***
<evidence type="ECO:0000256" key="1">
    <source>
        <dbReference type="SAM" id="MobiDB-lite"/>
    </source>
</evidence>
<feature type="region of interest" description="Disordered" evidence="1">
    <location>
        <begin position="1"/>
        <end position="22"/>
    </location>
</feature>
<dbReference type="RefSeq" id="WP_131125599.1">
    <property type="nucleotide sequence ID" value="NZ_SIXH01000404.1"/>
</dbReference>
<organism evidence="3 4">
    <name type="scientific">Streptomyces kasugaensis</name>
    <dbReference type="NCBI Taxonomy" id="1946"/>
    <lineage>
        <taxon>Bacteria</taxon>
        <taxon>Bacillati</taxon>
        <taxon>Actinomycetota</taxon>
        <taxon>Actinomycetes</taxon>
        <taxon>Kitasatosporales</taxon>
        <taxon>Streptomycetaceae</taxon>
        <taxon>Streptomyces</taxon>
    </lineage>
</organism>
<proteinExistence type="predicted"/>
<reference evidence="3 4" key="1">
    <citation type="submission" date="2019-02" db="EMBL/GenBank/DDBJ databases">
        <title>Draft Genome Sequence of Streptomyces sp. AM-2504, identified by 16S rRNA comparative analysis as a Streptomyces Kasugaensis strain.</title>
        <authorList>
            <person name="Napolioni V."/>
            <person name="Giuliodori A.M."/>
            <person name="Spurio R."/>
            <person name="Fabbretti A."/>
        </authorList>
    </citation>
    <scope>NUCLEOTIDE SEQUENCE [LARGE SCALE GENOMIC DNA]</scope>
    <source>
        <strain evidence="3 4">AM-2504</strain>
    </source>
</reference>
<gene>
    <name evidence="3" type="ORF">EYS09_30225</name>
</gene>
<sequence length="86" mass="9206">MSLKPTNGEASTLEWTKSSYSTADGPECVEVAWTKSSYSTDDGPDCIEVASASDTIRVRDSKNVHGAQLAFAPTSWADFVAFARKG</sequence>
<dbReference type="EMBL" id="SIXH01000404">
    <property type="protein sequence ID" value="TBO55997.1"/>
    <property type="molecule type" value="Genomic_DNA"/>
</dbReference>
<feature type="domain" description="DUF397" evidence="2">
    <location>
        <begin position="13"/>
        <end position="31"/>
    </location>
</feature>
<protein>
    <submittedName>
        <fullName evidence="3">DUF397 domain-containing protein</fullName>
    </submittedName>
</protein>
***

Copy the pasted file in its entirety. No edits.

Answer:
<evidence type="ECO:0000256" key="1">
    <source>
        <dbReference type="SAM" id="MobiDB-lite"/>
    </source>
</evidence>
<feature type="region of interest" description="Disordered" evidence="1">
    <location>
        <begin position="1"/>
        <end position="22"/>
    </location>
</feature>
<dbReference type="RefSeq" id="WP_131125599.1">
    <property type="nucleotide sequence ID" value="NZ_SIXH01000404.1"/>
</dbReference>
<organism evidence="3 4">
    <name type="scientific">Streptomyces kasugaensis</name>
    <dbReference type="NCBI Taxonomy" id="1946"/>
    <lineage>
        <taxon>Bacteria</taxon>
        <taxon>Bacillati</taxon>
        <taxon>Actinomycetota</taxon>
        <taxon>Actinomycetes</taxon>
        <taxon>Kitasatosporales</taxon>
        <taxon>Streptomycetaceae</taxon>
        <taxon>Streptomyces</taxon>
    </lineage>
</organism>
<proteinExistence type="predicted"/>
<reference evidence="3 4" key="1">
    <citation type="submission" date="2019-02" db="EMBL/GenBank/DDBJ databases">
        <title>Draft Genome Sequence of Streptomyces sp. AM-2504, identified by 16S rRNA comparative analysis as a Streptomyces Kasugaensis strain.</title>
        <authorList>
            <person name="Napolioni V."/>
            <person name="Giuliodori A.M."/>
            <person name="Spurio R."/>
            <person name="Fabbretti A."/>
        </authorList>
    </citation>
    <scope>NUCLEOTIDE SEQUENCE [LARGE SCALE GENOMIC DNA]</scope>
    <source>
        <strain evidence="3 4">AM-2504</strain>
    </source>
</reference>
<gene>
    <name evidence="3" type="ORF">EYS09_30225</name>
</gene>
<sequence length="86" mass="9206">MSLKPTNGEASTLEWTKSSYSTADGPECVEVAWTKSSYSTDDGPDCIEVASASDTIRVRDSKNVHGAQLAFAPTSWADFVAFARKG</sequence>
<dbReference type="EMBL" id="SIXH01000404">
    <property type="protein sequence ID" value="TBO55997.1"/>
    <property type="molecule type" value="Genomic_DNA"/>
</dbReference>
<feature type="domain" description="DUF397" evidence="2">
    <location>
        <begin position="13"/>
        <end position="31"/>
    </location>
</feature>
<protein>
    <submittedName>
        <fullName evidence="3">DUF397 domain-containing protein</fullName>
    </submittedName>
</protein>